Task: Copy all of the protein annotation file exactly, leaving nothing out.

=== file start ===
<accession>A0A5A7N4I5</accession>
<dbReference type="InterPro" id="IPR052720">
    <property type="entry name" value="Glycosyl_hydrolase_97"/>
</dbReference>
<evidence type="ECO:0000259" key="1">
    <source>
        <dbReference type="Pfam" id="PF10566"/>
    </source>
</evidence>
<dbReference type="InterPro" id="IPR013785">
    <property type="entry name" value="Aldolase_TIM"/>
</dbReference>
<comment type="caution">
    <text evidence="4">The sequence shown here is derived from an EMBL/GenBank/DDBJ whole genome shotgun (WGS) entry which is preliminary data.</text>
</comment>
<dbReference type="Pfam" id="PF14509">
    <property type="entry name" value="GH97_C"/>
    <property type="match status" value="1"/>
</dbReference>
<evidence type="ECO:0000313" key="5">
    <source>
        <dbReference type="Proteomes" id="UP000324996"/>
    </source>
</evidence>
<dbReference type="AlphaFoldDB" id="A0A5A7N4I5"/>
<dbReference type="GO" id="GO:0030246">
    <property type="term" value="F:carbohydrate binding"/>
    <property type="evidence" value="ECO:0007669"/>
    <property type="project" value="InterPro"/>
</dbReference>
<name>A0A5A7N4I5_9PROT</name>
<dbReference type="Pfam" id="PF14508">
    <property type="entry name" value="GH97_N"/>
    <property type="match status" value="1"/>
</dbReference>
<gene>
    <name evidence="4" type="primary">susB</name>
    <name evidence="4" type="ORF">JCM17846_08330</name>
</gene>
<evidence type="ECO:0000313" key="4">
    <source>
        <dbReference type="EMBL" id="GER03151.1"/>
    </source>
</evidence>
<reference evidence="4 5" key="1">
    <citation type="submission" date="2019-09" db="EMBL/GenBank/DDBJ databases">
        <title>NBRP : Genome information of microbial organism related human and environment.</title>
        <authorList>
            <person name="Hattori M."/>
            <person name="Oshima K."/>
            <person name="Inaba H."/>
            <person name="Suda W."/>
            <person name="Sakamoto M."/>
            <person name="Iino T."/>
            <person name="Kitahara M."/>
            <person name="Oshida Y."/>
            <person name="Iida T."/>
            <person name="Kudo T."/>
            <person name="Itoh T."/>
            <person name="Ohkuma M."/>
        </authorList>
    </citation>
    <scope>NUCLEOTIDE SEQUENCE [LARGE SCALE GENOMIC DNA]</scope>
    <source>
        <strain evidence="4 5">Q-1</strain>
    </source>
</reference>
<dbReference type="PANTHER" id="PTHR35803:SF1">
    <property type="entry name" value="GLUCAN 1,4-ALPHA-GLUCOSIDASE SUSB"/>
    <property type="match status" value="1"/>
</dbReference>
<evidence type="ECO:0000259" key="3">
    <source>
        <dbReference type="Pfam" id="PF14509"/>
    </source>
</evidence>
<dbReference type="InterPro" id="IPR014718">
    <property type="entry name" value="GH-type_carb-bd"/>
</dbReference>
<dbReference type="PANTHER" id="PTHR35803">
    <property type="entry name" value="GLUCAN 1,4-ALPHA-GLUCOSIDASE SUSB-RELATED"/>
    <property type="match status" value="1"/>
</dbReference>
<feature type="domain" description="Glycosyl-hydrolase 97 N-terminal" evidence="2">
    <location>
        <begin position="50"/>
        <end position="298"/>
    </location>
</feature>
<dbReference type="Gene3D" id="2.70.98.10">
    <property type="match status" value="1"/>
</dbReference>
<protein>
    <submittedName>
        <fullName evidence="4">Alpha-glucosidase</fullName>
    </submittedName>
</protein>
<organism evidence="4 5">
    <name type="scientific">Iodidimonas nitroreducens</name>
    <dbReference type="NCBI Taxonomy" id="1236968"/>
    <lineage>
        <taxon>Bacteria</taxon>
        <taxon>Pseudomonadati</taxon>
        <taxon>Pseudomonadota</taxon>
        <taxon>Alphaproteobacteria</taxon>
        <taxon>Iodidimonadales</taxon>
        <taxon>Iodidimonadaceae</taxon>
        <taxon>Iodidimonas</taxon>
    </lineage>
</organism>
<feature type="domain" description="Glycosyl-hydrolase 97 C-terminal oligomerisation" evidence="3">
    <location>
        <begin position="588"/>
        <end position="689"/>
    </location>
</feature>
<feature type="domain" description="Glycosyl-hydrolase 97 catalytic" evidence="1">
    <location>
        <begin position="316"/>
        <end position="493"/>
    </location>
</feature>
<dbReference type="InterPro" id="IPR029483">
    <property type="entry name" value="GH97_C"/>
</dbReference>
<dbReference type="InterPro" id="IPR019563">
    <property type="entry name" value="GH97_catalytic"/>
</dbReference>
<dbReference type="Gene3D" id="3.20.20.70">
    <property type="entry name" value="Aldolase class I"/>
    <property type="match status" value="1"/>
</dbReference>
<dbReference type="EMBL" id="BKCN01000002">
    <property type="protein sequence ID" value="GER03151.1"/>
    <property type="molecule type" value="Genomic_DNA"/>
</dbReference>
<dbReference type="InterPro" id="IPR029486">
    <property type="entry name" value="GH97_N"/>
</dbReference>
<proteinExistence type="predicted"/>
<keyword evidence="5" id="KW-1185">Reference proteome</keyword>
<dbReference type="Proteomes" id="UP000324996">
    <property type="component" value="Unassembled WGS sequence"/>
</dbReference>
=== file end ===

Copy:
<accession>A0A5A7N4I5</accession>
<dbReference type="InterPro" id="IPR052720">
    <property type="entry name" value="Glycosyl_hydrolase_97"/>
</dbReference>
<evidence type="ECO:0000259" key="1">
    <source>
        <dbReference type="Pfam" id="PF10566"/>
    </source>
</evidence>
<dbReference type="InterPro" id="IPR013785">
    <property type="entry name" value="Aldolase_TIM"/>
</dbReference>
<comment type="caution">
    <text evidence="4">The sequence shown here is derived from an EMBL/GenBank/DDBJ whole genome shotgun (WGS) entry which is preliminary data.</text>
</comment>
<dbReference type="Pfam" id="PF14509">
    <property type="entry name" value="GH97_C"/>
    <property type="match status" value="1"/>
</dbReference>
<evidence type="ECO:0000313" key="5">
    <source>
        <dbReference type="Proteomes" id="UP000324996"/>
    </source>
</evidence>
<dbReference type="AlphaFoldDB" id="A0A5A7N4I5"/>
<dbReference type="GO" id="GO:0030246">
    <property type="term" value="F:carbohydrate binding"/>
    <property type="evidence" value="ECO:0007669"/>
    <property type="project" value="InterPro"/>
</dbReference>
<name>A0A5A7N4I5_9PROT</name>
<dbReference type="Pfam" id="PF14508">
    <property type="entry name" value="GH97_N"/>
    <property type="match status" value="1"/>
</dbReference>
<gene>
    <name evidence="4" type="primary">susB</name>
    <name evidence="4" type="ORF">JCM17846_08330</name>
</gene>
<evidence type="ECO:0000313" key="4">
    <source>
        <dbReference type="EMBL" id="GER03151.1"/>
    </source>
</evidence>
<reference evidence="4 5" key="1">
    <citation type="submission" date="2019-09" db="EMBL/GenBank/DDBJ databases">
        <title>NBRP : Genome information of microbial organism related human and environment.</title>
        <authorList>
            <person name="Hattori M."/>
            <person name="Oshima K."/>
            <person name="Inaba H."/>
            <person name="Suda W."/>
            <person name="Sakamoto M."/>
            <person name="Iino T."/>
            <person name="Kitahara M."/>
            <person name="Oshida Y."/>
            <person name="Iida T."/>
            <person name="Kudo T."/>
            <person name="Itoh T."/>
            <person name="Ohkuma M."/>
        </authorList>
    </citation>
    <scope>NUCLEOTIDE SEQUENCE [LARGE SCALE GENOMIC DNA]</scope>
    <source>
        <strain evidence="4 5">Q-1</strain>
    </source>
</reference>
<dbReference type="PANTHER" id="PTHR35803:SF1">
    <property type="entry name" value="GLUCAN 1,4-ALPHA-GLUCOSIDASE SUSB"/>
    <property type="match status" value="1"/>
</dbReference>
<evidence type="ECO:0000259" key="3">
    <source>
        <dbReference type="Pfam" id="PF14509"/>
    </source>
</evidence>
<dbReference type="InterPro" id="IPR014718">
    <property type="entry name" value="GH-type_carb-bd"/>
</dbReference>
<dbReference type="PANTHER" id="PTHR35803">
    <property type="entry name" value="GLUCAN 1,4-ALPHA-GLUCOSIDASE SUSB-RELATED"/>
    <property type="match status" value="1"/>
</dbReference>
<feature type="domain" description="Glycosyl-hydrolase 97 N-terminal" evidence="2">
    <location>
        <begin position="50"/>
        <end position="298"/>
    </location>
</feature>
<dbReference type="Gene3D" id="2.70.98.10">
    <property type="match status" value="1"/>
</dbReference>
<protein>
    <submittedName>
        <fullName evidence="4">Alpha-glucosidase</fullName>
    </submittedName>
</protein>
<organism evidence="4 5">
    <name type="scientific">Iodidimonas nitroreducens</name>
    <dbReference type="NCBI Taxonomy" id="1236968"/>
    <lineage>
        <taxon>Bacteria</taxon>
        <taxon>Pseudomonadati</taxon>
        <taxon>Pseudomonadota</taxon>
        <taxon>Alphaproteobacteria</taxon>
        <taxon>Iodidimonadales</taxon>
        <taxon>Iodidimonadaceae</taxon>
        <taxon>Iodidimonas</taxon>
    </lineage>
</organism>
<feature type="domain" description="Glycosyl-hydrolase 97 C-terminal oligomerisation" evidence="3">
    <location>
        <begin position="588"/>
        <end position="689"/>
    </location>
</feature>
<feature type="domain" description="Glycosyl-hydrolase 97 catalytic" evidence="1">
    <location>
        <begin position="316"/>
        <end position="493"/>
    </location>
</feature>
<dbReference type="InterPro" id="IPR029483">
    <property type="entry name" value="GH97_C"/>
</dbReference>
<dbReference type="InterPro" id="IPR019563">
    <property type="entry name" value="GH97_catalytic"/>
</dbReference>
<dbReference type="Gene3D" id="3.20.20.70">
    <property type="entry name" value="Aldolase class I"/>
    <property type="match status" value="1"/>
</dbReference>
<dbReference type="EMBL" id="BKCN01000002">
    <property type="protein sequence ID" value="GER03151.1"/>
    <property type="molecule type" value="Genomic_DNA"/>
</dbReference>
<dbReference type="InterPro" id="IPR029486">
    <property type="entry name" value="GH97_N"/>
</dbReference>
<proteinExistence type="predicted"/>
<keyword evidence="5" id="KW-1185">Reference proteome</keyword>
<dbReference type="Proteomes" id="UP000324996">
    <property type="component" value="Unassembled WGS sequence"/>
</dbReference>